Corey Mesler you know as the owner of Memphis’ longest-running book store: Burke’s, now in Cooper-Young. You also know him as the novelist who wrote Talk. He’s a poet too, as Grit, his collection earlier this year, showed. In the short-story department, go to Mesler’s “Shadow Work.” It appears in the spring issue of the U of M’s literary journal, The Pinch. And as a book reviewer, see his contributions to the Flyer’s semiannual look at the latest in books.
How, though, to describe Mesler’s new book, Listen (Brown Paper Publishing), which he’ll be signing at Burke’s on Thursday, May 7th? Let the author, in his subtitle, answer that: He calls it “Twenty-nine Short Conversations” – “short” meaning each piece runs a few pages; “conversations” meaning just that: narrative told totally in dialogue.
“How did I arrive at dialogue narrative?” Mesler asked himself after the Flyer put the same question to him.
“What I always said about Talk was that I had these voices in my head, and I realized I should write some of them down. Doing that was like opening the floodgates. Soon the voices were nearly constant. It took about a year of ‘listening’ to shape a narrative out of them.”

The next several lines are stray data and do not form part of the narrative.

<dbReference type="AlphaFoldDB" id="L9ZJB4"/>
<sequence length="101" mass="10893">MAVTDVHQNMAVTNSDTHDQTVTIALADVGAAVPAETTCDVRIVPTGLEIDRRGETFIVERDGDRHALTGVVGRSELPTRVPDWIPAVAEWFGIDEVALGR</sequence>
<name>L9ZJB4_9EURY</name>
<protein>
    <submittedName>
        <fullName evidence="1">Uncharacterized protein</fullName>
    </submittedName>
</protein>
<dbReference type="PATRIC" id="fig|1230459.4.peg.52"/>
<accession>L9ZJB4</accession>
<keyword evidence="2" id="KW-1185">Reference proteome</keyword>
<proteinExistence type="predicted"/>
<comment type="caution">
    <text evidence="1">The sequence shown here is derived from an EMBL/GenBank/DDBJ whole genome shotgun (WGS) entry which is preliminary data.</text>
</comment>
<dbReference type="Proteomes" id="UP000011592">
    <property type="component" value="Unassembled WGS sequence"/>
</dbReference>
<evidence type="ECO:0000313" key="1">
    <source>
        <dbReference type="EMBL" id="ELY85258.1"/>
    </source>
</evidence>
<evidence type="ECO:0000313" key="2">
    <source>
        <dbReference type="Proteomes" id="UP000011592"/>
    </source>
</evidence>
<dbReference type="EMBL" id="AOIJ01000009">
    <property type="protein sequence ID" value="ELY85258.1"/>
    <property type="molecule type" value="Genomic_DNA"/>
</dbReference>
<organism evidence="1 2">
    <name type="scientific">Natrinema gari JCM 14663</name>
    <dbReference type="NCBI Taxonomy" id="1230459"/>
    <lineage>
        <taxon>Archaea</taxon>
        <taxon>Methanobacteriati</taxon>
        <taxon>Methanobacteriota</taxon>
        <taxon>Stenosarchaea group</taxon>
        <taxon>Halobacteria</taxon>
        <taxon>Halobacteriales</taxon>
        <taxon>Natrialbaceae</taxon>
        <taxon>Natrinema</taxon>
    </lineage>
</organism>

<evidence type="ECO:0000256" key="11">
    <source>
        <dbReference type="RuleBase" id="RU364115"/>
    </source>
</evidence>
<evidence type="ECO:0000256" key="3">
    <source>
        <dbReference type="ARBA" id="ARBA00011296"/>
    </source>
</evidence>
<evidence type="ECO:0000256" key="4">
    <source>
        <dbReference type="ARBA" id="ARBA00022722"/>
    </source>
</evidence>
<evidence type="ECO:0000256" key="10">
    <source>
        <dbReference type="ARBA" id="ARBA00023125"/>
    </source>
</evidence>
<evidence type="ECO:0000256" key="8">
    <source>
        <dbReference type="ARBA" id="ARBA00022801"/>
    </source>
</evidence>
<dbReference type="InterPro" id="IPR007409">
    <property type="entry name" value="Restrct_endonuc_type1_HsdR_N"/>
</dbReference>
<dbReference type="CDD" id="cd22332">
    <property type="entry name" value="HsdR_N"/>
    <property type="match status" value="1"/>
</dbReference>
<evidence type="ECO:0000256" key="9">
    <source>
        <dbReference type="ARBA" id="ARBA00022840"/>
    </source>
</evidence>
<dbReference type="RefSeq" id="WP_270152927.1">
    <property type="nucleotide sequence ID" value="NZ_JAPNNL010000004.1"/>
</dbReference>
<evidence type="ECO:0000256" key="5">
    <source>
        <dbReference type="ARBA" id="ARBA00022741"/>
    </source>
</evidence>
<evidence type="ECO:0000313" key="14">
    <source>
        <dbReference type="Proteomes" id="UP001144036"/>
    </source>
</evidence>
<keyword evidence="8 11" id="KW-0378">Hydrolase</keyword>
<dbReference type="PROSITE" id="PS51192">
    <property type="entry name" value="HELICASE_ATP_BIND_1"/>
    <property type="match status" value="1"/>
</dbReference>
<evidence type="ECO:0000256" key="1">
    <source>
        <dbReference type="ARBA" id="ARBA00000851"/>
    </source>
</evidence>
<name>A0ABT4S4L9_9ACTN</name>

Narrative delivered through dialogue alone wasn’t unique to Talk and it isn’t unique to Listen. Playwrights do it. And, as Mesler pointed out, so have novelists Henry Green, William Gaddis, and Donald Barthelme.
What won’t you find in Green, Gaddis, and Barthelme? How about “My Continued Conversation with the Ghost of John Lennon”? Or “My Continued Conversation with Insomnia (and TV, a slight return …)”? Or “My Continued Conversation with the Ghost of My Father”? They’re all and more in Listen. They’re all unique to Corey Mesler.